LD: What do you expect to see in the coming year in terms of the number of corporate bankruptcy filings and work for your practice group?
KE: The corporate bankruptcy arena today is relatively calm. Interest rates and the default rate are at historic lows. Many of the problems that came out of the recent financial crisis have been worked through or deferred because interest rates remain very low and there have been few situations not susceptible to refinancing. If companies faced maturities or defaults, in most cases they were able to avoid the problem by refinancing and extending maturities. While the corporate arena has been quiet, we have been focusing on the health care and municipal arenas. There has been activity in these areas, but not an overwhelming number of troubled situations. That could increase.
Traditionally, bankruptcy activity has ebbed and flowed. It's hard to predict what will trigger more distressed situations, just like it is difficult to predict the future direction of the economy. Interest rates or inflation at some point will rise, or unanticipated events like the litigation that produced the Texaco bankruptcy and the asbestos bankruptcies could trigger cases that none of us can predict. Experience has shown that bankruptcy has become a more well recognized tool to address and solve economic problems.
LD: How did you come to focus on bankruptcy matters in your career? Was this something you saw yourself doing in law school?
KE: Like most law students, bankruptcy was not something I was familiar with. My involvement in the practice is a fortuitous story. When I was a law student, bankruptcy judges did not have permanent law clerks. They had part-time law clerks. I was at NYU and knew somebody completing a clerkship for Judge John Galgay in the Southern District of New York. My friend asked if I was interested in interviewing for the position. I was hired to be a part-time clerk during law school - Fridays and two afternoons a week. This was my introduction.
When I applied for permanent jobs, I was one of the few candidates with any exposure to bankruptcy, so I was encouraged to try it. I began my career at Weil Gotshal, which had the largest bankruptcy practice at the time. I started in 1979, just when the new bankruptcy code was going into effect. The new code introduced a new era of bankruptcy as a strategic corporate tool. I was fortunate to enter on the ground floor of a growing practice area that has become one of the high-profile practice areas of the last 30 years. I moved to Kramer after a few years at Weil to take advantage of a great opportunity, and I never looked back.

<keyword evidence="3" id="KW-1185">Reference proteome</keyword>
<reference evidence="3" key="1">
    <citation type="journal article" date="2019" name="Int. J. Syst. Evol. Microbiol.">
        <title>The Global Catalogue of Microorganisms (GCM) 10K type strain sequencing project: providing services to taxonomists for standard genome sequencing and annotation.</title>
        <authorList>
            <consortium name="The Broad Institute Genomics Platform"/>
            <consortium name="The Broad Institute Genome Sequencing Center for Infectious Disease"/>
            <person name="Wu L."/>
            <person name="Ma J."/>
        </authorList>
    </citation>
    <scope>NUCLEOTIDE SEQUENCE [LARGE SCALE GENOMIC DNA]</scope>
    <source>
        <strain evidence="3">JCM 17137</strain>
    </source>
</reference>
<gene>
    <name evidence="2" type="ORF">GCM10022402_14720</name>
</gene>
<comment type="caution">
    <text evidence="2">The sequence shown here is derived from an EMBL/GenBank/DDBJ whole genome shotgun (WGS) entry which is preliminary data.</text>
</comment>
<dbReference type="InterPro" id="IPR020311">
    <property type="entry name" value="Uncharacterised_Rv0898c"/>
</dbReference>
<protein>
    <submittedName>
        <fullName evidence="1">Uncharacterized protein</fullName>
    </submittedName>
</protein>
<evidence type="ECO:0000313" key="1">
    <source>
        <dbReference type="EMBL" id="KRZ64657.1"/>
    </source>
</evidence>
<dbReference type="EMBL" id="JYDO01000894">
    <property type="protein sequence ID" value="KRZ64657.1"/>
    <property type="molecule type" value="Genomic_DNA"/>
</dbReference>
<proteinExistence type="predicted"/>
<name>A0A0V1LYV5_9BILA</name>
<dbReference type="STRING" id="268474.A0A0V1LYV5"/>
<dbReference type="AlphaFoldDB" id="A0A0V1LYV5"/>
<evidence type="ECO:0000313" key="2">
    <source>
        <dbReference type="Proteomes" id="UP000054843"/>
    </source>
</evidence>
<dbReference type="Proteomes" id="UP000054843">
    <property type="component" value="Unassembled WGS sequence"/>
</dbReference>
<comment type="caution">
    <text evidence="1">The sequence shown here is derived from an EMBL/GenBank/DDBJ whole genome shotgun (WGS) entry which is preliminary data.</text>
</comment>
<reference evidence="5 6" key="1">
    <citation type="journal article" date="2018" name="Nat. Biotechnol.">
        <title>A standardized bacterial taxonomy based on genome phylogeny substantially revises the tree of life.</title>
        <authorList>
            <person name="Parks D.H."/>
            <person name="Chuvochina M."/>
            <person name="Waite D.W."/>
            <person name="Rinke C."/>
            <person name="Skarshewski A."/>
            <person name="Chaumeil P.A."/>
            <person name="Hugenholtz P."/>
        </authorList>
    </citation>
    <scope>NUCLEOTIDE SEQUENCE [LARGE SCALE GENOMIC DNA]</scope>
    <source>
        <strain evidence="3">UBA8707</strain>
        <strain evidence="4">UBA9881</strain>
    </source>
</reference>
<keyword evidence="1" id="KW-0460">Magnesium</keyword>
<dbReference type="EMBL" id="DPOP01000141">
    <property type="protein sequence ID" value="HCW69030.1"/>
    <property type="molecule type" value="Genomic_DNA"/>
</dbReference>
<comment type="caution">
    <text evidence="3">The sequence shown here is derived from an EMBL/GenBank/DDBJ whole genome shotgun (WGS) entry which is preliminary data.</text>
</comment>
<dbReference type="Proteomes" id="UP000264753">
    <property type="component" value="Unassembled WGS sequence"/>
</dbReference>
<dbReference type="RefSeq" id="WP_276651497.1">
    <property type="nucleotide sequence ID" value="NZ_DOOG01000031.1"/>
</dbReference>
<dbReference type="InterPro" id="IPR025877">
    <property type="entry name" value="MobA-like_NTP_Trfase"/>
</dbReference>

LD: What type of skills or characteristics do you look for in younger attorneys interested in this type of practice?
KE: What I find most interesting about the bankruptcy practice is that it is one of the few remaining multi-disciplinary practices in big-firm law. You have to be a bankruptcy specialist, a corporate lawyer, a skilled deal lawyer and an effective litigator. Bankruptcy lawyers have principal responsibility for coordinating very complex corporate cases. I look for attorneys who, in addition to being smart, are multifaceted and able to see the big picture. Many different skill sets come into play. To be a successful bankruptcy lawyer in large reorganization cases, it is critical to be able to coordinate many complex issues, while at all times keeping your eye on the goal and knowing what you need to do to get there.